Few days ago, we came back from our first trip to Indonesia. It took a while to catch up with everything, but now it’s finally time to sort out all memories.
Since we started surfing a couple years ago, Bali has been one of Jakub’s dream surfing destinations. But, even though this trip was mainly planned as a surf camp, we also made a few one-day trips around the island.
The traffic in Bali was absolute madness with no rules. Cars and scooters overtook from both right and left side no matter what, a number of lanes depended on width of the road (a pavement was often included into the calculation as well) and sometimes not even a direction was a big deal as some scooters went suddenly opposite to the traffic flow. Actually, there probably was one rule - use your horn. All the time.
Therefore, during the drive from the airport we decided to hire a driver for our one-day trips. It was reasonably cheap and definitely safer.
Our driver Zainal was recommended to us by our “surf beach boss”. The first nice thing about him was that he could speak English quite well. It made our whole day trip much easier and interesting as we learnt about some local stuff as well.
The first stop we made at Silver and Gold Workshop. About seventy people were working in a small dingy hall and creating jewellery of all kind of shapes and sizes. A contrast between the workshop and a gift shop which we visited afterwards was enormous as a marble hall full of jewellery was shining bright and you could spend a fortune there.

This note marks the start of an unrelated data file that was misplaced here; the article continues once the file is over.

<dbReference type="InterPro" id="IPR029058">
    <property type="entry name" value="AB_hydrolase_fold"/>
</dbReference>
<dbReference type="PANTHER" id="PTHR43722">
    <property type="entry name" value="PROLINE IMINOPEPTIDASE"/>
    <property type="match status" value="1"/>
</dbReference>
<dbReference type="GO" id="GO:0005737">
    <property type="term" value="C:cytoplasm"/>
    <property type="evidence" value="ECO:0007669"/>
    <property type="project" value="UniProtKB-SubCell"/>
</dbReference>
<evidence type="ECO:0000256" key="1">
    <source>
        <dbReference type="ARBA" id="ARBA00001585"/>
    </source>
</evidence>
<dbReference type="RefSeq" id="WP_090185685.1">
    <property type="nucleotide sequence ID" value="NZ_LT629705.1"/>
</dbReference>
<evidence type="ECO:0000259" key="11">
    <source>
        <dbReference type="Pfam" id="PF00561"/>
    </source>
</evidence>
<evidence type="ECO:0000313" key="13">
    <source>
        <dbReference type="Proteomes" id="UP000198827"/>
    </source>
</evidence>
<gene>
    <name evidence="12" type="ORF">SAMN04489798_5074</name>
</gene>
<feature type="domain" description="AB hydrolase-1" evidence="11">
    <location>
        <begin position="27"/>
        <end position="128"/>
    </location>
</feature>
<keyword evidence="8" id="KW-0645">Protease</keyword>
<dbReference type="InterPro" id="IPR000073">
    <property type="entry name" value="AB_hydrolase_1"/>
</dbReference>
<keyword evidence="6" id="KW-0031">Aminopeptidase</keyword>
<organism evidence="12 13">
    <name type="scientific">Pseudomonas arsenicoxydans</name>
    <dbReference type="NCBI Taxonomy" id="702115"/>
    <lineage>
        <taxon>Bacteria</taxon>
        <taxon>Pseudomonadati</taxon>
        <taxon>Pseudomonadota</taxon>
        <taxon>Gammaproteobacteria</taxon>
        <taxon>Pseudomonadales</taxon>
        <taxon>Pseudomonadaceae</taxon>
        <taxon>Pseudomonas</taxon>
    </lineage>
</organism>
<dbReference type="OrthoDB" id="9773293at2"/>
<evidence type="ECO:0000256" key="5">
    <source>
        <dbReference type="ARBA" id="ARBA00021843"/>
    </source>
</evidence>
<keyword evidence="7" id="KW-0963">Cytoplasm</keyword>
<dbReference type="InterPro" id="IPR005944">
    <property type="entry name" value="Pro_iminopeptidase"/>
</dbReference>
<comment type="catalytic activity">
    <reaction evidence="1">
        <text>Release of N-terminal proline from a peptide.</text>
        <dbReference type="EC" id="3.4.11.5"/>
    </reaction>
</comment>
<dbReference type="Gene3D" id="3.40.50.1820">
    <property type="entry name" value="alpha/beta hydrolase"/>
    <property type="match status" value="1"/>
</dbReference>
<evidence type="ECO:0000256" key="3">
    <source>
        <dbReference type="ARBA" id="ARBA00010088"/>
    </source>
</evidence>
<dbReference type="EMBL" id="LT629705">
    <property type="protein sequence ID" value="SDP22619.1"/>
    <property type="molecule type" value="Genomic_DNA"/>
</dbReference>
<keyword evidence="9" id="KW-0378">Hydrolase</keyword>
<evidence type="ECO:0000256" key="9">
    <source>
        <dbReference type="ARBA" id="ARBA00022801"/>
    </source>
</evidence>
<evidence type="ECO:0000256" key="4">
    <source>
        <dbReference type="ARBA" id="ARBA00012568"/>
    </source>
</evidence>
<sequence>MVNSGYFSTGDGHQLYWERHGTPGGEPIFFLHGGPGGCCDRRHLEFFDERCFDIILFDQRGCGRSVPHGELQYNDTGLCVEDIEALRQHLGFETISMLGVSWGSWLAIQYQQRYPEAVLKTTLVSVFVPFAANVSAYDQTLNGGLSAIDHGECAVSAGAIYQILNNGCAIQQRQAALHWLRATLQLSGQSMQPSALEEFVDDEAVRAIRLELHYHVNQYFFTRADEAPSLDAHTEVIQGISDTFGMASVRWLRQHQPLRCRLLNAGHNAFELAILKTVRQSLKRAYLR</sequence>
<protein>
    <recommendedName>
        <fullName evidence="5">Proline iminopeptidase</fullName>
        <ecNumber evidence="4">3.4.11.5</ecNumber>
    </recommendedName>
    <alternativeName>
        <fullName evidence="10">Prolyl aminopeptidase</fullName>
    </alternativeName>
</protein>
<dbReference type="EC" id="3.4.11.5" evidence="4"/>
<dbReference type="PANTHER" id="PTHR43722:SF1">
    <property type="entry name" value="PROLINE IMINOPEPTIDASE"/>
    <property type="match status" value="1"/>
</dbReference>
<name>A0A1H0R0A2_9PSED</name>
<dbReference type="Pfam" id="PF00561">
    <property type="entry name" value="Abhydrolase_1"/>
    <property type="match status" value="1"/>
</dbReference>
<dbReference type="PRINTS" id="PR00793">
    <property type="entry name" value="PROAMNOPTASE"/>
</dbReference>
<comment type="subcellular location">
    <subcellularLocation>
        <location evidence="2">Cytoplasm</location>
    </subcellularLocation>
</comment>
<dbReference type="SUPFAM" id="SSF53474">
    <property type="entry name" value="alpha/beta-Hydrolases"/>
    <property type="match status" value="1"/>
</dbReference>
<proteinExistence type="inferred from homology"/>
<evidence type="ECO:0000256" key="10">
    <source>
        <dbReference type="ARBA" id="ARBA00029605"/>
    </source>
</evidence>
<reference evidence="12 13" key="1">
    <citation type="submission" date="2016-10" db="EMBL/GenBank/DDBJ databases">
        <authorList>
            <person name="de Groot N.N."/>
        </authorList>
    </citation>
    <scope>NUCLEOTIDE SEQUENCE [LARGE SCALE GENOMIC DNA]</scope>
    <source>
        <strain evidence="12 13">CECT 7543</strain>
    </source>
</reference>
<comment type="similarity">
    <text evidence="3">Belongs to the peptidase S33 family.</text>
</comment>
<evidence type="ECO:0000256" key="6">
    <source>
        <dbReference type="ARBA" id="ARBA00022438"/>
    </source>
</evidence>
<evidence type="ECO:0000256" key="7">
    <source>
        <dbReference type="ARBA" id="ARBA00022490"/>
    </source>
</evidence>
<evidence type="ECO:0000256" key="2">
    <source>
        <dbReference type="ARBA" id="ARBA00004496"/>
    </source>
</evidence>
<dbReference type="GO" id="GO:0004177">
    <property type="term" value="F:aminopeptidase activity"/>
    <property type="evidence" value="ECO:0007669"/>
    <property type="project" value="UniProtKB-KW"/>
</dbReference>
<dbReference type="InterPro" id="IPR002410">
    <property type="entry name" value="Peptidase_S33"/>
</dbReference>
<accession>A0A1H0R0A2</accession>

Another quick stop we made at a batik workshop. It wasn’t really anything special and could have been skipped as there was only one woman working and a few other people painting on a fancy cloths. Moreover, we didn’t want to buy anything as Jakub had already bought his “ceremonial” sarong.
After that, it was a time for a coffee tasting. During a short walk in show garden, we saw different types of coffee trees and also little civet cats. Luwak coffee alias civet coffee is a big thing in Bali. You can find it on a menu of many cafes, but it doesn’t necessarily mean that it is the real one. It was interesting to see coffee beans’ journey from a civet poo to coffee powder. However, Luwak coffee itself compared to a standard cup of coffee wasn’t much different to me.
On the way to Tirta Empul, we made a stop at Tegalalang. There were beautiful views of rice terraces and we could freely stroll along the paths meandering in the fields.
Tirta Empul is famous for its sacred spring and a lot of people were having a bath in pools as it’s believed that it would bring fortune and health. We missed this opportunity and just walked around the temple and admired its architecture. To get out of the temple, we had to walk through a local market where women were trying to sell us anything possible at each step.
When we finally got to our car we drove to Gunung Kawi which was probably our most favorite place of the day. It’s located in a ravine between rice fields and a lack of tourists made this place quieter and more peaceful than the temple before. A turn-off before getting down to the main temple was really worth it as we walked through rice fields to the hidden parts of the complex.
A that was our last stop for that day.